Posted on May 31, 2011 | 0 comments

I had the honor to hear His Holiness the Dalai Lama speak in person several weeks ago, and I have been pondering his message ever since.  So I apologize for the long delay in posting, I hope it is worth waiting for.

One of his key lessons is that it is only through facing an “enemy” that we build strength.  I found this teaching to be so profound that I have decided I needed the space of several blog posts to explore it properly.   So this is the first in a series of posts that will explore how we can apply this philosophy to our every day lives.

I first want to say that I am not a big fan of the word “enemy”.  In our culture the connotation is of a living person who is seeking to harm us.  There very well may be people who are seeking to physically harm us, but I will not be writing about that type of “enemy”.  These are not the situations where we learn yogic discipline, this is where self defense is useful.  And that is a different teacher.

When we are surrounded by people that think like we think and act like we act it is so easy!!  We are never challenged to consider a different view or defend our beliefs.  When life is easy we float along in a wonderful bubble of contentment that doesn’t shape us or change us.  But when we come into contact with people who challenge or beliefs, thoughts and feelings we are forced to really put these aspects of ourselves under scrutiny and be prepared to defend them.  The same is true when life gets difficult.  It is only through these challenges that we strengthen our spiritual muscle.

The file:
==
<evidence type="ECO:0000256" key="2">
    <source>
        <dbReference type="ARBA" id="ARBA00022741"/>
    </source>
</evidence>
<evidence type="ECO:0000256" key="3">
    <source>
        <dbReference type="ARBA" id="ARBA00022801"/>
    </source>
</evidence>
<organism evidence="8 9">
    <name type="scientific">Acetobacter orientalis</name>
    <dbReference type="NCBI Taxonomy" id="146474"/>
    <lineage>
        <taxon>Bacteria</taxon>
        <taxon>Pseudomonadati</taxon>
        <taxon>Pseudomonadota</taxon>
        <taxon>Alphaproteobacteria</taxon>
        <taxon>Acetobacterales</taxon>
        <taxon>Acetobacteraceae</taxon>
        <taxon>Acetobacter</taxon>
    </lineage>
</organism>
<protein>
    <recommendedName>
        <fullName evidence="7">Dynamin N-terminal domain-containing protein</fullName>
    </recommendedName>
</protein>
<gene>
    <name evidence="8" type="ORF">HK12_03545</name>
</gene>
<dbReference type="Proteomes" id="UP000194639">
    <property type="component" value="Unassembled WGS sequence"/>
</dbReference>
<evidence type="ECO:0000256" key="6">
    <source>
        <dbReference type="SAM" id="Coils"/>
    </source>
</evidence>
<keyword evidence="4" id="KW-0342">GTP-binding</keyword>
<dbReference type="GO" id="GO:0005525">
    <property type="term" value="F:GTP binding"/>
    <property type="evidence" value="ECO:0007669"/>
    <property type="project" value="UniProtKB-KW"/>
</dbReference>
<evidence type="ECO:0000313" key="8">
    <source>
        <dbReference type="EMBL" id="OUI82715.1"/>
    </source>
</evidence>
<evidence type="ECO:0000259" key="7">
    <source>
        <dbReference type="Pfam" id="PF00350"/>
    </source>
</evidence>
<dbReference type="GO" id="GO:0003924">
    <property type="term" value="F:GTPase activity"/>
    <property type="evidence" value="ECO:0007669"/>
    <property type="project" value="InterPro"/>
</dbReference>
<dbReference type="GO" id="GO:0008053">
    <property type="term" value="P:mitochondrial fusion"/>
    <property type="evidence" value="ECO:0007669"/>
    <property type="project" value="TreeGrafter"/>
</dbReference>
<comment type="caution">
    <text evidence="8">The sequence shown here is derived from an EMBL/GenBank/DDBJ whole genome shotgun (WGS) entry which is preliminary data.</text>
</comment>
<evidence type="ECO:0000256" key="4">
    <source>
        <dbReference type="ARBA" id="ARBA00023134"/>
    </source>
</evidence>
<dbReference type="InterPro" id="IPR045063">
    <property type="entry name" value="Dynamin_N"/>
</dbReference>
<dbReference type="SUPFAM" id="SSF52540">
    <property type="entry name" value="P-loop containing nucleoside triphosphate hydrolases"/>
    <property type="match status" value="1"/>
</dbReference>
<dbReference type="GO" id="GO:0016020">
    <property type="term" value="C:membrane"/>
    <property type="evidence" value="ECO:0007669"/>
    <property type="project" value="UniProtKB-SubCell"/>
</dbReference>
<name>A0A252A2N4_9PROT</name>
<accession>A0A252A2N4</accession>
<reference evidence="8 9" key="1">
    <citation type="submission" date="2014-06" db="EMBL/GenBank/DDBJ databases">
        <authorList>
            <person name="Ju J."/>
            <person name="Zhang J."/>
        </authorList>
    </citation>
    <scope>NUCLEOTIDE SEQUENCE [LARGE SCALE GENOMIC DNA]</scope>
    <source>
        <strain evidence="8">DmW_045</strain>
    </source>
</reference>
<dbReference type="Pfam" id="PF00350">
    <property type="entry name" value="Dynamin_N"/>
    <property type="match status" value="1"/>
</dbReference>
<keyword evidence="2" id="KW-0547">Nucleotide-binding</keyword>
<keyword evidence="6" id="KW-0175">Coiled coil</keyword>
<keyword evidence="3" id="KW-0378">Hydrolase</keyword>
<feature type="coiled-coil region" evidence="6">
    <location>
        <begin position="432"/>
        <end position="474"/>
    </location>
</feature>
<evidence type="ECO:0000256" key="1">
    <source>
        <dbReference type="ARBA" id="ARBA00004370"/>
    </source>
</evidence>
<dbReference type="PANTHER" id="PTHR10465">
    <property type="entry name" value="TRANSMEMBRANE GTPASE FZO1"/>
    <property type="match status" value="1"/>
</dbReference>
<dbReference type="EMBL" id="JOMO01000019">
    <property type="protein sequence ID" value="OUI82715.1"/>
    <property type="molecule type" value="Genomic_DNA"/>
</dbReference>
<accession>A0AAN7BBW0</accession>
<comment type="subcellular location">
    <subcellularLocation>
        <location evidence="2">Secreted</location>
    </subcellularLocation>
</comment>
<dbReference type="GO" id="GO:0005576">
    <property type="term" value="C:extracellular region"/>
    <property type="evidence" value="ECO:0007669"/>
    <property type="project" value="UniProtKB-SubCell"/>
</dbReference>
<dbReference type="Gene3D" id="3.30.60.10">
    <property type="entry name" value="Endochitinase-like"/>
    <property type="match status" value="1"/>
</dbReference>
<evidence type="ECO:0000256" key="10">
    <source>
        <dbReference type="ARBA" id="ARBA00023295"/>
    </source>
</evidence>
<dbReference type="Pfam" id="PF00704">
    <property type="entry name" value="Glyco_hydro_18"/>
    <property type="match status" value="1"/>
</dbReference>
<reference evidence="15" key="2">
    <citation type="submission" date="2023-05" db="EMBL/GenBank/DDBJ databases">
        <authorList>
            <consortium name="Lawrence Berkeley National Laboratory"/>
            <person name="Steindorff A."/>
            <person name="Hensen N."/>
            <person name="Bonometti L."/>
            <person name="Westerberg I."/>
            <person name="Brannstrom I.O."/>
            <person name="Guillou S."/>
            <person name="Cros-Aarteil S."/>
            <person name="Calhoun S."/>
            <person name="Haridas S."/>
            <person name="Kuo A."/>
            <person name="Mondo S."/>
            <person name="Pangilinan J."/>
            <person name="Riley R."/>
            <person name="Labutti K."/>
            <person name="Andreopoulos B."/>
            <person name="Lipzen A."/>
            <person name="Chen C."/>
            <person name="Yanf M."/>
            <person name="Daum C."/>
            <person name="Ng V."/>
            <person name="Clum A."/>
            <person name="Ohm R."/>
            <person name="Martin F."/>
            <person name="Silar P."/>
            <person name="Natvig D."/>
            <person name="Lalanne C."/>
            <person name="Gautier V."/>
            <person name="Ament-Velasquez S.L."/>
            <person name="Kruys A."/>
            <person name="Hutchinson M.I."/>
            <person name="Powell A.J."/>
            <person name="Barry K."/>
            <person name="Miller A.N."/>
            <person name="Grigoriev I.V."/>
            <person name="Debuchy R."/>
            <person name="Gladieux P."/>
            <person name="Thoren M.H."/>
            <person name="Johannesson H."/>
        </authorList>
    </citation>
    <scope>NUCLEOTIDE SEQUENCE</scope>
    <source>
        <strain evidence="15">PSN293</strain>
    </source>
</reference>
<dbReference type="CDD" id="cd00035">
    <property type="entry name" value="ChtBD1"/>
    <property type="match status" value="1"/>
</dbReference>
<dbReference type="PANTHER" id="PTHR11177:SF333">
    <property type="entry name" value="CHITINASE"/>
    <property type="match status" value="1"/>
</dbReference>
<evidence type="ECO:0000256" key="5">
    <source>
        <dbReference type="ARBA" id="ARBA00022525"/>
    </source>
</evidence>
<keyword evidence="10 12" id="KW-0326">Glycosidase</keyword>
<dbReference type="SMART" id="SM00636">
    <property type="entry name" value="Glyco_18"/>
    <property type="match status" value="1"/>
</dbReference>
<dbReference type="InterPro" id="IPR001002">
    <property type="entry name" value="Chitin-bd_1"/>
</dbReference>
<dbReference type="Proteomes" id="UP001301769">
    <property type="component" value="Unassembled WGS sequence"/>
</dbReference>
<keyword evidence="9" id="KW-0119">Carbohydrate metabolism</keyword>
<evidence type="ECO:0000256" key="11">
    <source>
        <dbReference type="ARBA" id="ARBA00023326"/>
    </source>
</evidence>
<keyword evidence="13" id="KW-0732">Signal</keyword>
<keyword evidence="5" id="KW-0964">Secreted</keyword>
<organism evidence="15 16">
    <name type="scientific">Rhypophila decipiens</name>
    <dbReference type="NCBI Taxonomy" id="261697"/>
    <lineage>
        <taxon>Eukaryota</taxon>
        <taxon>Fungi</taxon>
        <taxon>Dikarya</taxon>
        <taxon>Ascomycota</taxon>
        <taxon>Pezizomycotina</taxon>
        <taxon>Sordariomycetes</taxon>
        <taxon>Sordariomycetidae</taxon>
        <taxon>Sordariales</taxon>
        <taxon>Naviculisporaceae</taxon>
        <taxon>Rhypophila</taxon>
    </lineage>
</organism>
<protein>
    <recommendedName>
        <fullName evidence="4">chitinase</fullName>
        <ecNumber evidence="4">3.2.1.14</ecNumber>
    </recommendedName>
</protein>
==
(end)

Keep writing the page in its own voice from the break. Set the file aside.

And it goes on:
So I will not be using the term enemy, for my purposes I prefer to use the the term “opponent” or “opposition”.  These are simply people or situations that challenge our perception of how the world works or how we think it should work.  I will be talking about the people and situations in our lives that are like sand to the oyster.  Irritating, but in the end forms a beautiful pearl.

It has also occurred to me that opponents come in several different forms.  First there is a real live person who just gets under our skin or challenges us on some level.  Second there is a situation that challenges us to think about how we choose to act or react.  And third is ourselves.  We are often our own worst “enemy”.

For the next three weeks I will be exploring how each of these “opponents” manifest in our lives and how we might seek to turn the sand into a pearl of wisdom.

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